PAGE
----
Way back in mid-June when I started my southern California sojourn I mentioned that I was inundated with Western Bluebirds. Carbon Canyon Regional Park in particular had a mob of them in the northeastern corner of the park where several nest boxes had clearly worked for the bluebirds. One afternoon I spent quite a bit of time watching and digiscoping a family group of Sialia mexicana, a great way to get to know the species better. Enjoy!

a pair of Western Bluebirds

This pair were my first Western Bluebirds of the trip. The male soon flew off but the female stuck around for a close-up.

female Western Bluebird

Though less colorful than the male, the female Western Bluebird is still a pretty nice bird.

juvenile Western Bluebird

This young Western Bluebird was trying to forage a bit on its own but wasn’t very good at it.

Western Bluebird with bug

It’s a good thing dad was good at catching bugs!

juvenile Western Bluebird

This perch allowed the juvenile to keep on eye on mom and dad and immediately fly to whichever parent found food first.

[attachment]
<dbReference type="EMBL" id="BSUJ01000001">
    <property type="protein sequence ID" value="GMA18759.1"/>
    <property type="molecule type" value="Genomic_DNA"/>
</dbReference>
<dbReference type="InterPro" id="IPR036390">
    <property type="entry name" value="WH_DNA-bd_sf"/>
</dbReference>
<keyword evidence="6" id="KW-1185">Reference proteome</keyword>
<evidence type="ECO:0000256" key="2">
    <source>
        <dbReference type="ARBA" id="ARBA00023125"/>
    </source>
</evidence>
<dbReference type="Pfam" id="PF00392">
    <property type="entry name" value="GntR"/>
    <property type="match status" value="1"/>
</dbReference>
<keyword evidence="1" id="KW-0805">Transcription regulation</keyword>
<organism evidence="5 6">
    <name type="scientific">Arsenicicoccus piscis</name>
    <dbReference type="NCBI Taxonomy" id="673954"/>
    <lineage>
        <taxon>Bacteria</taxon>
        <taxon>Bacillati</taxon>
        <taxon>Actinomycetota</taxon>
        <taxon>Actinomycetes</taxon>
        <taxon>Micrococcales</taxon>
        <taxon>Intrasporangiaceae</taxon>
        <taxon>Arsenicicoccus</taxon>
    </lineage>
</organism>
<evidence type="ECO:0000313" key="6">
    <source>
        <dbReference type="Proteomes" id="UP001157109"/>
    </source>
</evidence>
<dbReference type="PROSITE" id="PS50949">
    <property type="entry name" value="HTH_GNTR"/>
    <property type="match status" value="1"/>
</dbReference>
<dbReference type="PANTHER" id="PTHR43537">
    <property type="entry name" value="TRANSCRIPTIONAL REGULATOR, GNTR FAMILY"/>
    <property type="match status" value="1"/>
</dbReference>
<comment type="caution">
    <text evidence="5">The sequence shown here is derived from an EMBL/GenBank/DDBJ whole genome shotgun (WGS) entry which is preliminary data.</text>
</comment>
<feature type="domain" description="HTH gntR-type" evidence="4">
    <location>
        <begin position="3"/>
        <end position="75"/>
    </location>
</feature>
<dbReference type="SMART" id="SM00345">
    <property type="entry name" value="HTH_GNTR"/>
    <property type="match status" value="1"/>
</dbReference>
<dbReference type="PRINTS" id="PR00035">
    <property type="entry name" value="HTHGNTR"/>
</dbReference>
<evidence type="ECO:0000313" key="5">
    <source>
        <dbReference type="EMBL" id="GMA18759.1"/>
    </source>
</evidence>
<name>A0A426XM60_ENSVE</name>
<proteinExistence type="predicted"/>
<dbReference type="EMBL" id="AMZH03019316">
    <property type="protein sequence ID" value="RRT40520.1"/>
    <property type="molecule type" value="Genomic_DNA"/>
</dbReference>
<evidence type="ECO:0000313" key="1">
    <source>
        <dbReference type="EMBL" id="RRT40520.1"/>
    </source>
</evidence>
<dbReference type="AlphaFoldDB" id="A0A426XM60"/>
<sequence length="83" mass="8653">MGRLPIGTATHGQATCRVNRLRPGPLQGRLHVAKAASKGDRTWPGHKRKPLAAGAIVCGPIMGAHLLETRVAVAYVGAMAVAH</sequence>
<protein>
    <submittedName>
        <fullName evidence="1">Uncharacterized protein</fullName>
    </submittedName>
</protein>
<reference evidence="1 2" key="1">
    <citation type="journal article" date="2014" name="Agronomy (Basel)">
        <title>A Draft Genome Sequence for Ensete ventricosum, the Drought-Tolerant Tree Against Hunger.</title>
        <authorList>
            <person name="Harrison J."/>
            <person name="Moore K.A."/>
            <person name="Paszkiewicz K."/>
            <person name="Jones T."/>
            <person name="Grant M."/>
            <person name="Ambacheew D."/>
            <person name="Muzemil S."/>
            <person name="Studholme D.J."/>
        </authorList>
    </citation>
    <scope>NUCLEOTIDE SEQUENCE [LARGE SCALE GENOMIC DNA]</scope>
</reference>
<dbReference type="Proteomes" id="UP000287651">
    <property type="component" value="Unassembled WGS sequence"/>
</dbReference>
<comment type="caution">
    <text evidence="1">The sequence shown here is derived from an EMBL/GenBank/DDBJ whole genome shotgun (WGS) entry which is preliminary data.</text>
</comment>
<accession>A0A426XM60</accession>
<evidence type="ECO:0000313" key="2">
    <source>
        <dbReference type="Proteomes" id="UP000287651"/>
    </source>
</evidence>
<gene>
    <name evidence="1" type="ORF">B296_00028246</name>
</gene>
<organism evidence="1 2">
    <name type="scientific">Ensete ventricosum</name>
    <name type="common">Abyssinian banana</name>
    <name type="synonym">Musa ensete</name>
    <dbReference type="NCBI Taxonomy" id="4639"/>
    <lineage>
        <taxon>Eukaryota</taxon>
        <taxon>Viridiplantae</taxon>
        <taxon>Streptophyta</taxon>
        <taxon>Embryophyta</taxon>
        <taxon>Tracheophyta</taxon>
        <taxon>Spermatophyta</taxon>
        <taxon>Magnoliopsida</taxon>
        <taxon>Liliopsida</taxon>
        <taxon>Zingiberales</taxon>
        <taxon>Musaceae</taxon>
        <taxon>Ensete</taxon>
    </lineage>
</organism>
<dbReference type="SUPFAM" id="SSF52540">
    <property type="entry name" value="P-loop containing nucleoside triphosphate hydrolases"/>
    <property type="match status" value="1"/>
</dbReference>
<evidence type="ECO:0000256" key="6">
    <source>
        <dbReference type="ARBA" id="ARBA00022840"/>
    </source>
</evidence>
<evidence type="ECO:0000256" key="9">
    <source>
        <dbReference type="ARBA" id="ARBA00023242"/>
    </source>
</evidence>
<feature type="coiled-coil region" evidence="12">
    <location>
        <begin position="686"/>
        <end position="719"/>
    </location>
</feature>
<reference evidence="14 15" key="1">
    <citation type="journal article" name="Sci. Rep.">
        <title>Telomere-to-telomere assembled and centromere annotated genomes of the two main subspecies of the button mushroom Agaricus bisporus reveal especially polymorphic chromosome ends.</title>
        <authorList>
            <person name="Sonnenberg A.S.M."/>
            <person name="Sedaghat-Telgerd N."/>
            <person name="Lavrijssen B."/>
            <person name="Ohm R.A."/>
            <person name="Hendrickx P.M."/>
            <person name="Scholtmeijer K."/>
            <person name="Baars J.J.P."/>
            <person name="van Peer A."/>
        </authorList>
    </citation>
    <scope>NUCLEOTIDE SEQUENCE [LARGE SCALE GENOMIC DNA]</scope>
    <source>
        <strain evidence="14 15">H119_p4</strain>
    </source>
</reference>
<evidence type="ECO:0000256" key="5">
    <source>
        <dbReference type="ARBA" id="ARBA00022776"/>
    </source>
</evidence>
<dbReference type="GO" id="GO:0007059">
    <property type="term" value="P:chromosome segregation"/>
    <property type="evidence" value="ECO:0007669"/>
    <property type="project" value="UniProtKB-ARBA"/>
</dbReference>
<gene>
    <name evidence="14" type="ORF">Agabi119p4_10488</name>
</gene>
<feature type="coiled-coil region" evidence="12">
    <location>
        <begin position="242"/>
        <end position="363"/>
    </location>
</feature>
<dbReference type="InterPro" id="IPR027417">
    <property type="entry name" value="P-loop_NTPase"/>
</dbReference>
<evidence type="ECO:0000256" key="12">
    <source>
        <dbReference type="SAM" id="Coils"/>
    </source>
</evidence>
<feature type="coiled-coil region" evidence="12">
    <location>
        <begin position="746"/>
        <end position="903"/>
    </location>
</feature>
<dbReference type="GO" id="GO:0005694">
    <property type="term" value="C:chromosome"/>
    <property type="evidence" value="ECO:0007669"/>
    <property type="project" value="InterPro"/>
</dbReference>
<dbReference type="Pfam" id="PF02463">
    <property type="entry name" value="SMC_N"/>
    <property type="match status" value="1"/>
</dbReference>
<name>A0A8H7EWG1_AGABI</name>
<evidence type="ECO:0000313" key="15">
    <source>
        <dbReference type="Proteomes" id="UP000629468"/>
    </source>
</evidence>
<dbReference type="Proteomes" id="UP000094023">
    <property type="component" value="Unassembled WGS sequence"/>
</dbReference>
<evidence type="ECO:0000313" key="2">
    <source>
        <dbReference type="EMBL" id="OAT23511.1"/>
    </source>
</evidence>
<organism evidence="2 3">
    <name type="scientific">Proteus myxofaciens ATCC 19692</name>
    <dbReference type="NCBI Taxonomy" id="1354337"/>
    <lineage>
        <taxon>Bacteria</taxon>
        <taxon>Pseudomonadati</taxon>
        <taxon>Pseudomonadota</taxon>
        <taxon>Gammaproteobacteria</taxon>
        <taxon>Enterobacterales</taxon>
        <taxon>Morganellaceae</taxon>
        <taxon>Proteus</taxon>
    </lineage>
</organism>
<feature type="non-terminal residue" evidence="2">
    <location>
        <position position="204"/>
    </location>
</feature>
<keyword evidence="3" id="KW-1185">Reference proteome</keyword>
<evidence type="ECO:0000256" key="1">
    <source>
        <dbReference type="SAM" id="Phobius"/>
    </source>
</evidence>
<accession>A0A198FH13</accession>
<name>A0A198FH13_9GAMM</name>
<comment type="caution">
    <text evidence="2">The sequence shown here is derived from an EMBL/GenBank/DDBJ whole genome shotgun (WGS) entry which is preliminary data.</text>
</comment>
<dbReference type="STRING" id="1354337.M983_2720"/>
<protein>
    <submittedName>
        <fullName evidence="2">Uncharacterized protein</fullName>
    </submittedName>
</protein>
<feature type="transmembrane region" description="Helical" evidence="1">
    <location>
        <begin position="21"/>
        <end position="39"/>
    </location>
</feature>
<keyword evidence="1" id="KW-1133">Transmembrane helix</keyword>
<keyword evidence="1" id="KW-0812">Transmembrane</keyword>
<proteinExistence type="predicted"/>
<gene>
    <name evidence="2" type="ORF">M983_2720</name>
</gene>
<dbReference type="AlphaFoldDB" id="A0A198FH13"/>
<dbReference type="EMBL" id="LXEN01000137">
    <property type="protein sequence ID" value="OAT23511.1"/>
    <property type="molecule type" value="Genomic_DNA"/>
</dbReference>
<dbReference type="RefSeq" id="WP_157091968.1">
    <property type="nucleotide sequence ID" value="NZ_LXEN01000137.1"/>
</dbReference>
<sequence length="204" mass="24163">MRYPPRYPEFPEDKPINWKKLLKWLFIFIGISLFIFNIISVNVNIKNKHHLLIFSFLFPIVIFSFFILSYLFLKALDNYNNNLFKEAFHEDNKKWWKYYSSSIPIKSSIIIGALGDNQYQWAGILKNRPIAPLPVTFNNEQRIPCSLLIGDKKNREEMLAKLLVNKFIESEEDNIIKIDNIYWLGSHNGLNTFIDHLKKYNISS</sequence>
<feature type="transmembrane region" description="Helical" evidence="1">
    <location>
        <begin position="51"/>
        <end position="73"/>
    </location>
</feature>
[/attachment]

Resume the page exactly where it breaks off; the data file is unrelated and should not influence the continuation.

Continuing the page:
Western Bluebird juvenile taking off

Its sibling had the same idea.

Western Bluebird juvenile back view

Even from the back a juvenile Western Bluebird can’t conceal its identity.

Western Bluebird male

Western Bluebirds are simply spectacular!

I hope you liked these shots of Western Bluebirds.  If you want to see more great images of birds check out our big and growing page of photo galleries, 10,000 Clicks!


Written by Corey
Corey is a New Yorker who lived most of his life in upstate New York but has lived in Queens since 2008. He's only been birding since 2005 but has garnered a respectable life list by birding whenever he wasn't working as a union representative or spending time with his family. He lives in Forest Hills with Daisy and Desmond Shearwater. His bird photographs have appeared on the Today Show, in Birding, Living Bird Magazine, Bird Watcher's Digest, and many other fine publications. He is also the author of the American Birding Association Field Guide to the Birds of New York.